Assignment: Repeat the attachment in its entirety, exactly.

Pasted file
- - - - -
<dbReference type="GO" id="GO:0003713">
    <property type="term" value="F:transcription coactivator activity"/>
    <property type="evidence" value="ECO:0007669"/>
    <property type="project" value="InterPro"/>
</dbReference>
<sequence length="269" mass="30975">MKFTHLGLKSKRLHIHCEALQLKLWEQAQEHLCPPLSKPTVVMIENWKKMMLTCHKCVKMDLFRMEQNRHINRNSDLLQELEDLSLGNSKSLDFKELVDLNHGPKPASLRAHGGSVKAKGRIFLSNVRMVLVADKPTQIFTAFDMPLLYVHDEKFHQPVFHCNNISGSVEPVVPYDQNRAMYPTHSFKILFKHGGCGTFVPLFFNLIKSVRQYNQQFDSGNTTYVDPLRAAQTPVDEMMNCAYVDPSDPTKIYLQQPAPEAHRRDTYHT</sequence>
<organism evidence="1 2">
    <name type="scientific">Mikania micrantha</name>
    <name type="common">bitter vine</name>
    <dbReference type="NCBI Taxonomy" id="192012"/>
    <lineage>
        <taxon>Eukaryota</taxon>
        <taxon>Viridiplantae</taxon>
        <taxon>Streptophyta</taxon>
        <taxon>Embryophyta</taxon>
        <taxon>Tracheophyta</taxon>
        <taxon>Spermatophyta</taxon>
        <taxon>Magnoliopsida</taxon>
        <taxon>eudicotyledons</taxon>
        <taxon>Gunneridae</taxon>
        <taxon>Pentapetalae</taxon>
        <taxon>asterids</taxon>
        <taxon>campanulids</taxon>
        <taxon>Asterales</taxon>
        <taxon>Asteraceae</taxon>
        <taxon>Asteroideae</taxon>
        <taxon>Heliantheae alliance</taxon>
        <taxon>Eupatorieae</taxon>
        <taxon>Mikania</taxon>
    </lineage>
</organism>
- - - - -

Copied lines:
<dbReference type="GO" id="GO:0003713">
    <property type="term" value="F:transcription coactivator activity"/>
    <property type="evidence" value="ECO:0007669"/>
    <property type="project" value="InterPro"/>
</dbReference>
<sequence length="269" mass="30975">MKFTHLGLKSKRLHIHCEALQLKLWEQAQEHLCPPLSKPTVVMIENWKKMMLTCHKCVKMDLFRMEQNRHINRNSDLLQELEDLSLGNSKSLDFKELVDLNHGPKPASLRAHGGSVKAKGRIFLSNVRMVLVADKPTQIFTAFDMPLLYVHDEKFHQPVFHCNNISGSVEPVVPYDQNRAMYPTHSFKILFKHGGCGTFVPLFFNLIKSVRQYNQQFDSGNTTYVDPLRAAQTPVDEMMNCAYVDPSDPTKIYLQQPAPEAHRRDTYHT</sequence>
<organism evidence="1 2">
    <name type="scientific">Mikania micrantha</name>
    <name type="common">bitter vine</name>
    <dbReference type="NCBI Taxonomy" id="192012"/>
    <lineage>
        <taxon>Eukaryota</taxon>
        <taxon>Viridiplantae</taxon>
        <taxon>Streptophyta</taxon>
        <taxon>Embryophyta</taxon>
        <taxon>Tracheophyta</taxon>
        <taxon>Spermatophyta</taxon>
        <taxon>Magnoliopsida</taxon>
        <taxon>eudicotyledons</taxon>
        <taxon>Gunneridae</taxon>
        <taxon>Pentapetalae</taxon>
        <taxon>asterids</taxon>
        <taxon>campanulids</taxon>
        <taxon>Asterales</taxon>
        <taxon>Asteraceae</taxon>
        <taxon>Asteroideae</taxon>
        <taxon>Heliantheae alliance</taxon>
        <taxon>Eupatorieae</taxon>
        <taxon>Mikania</taxon>
    </lineage>
</organism>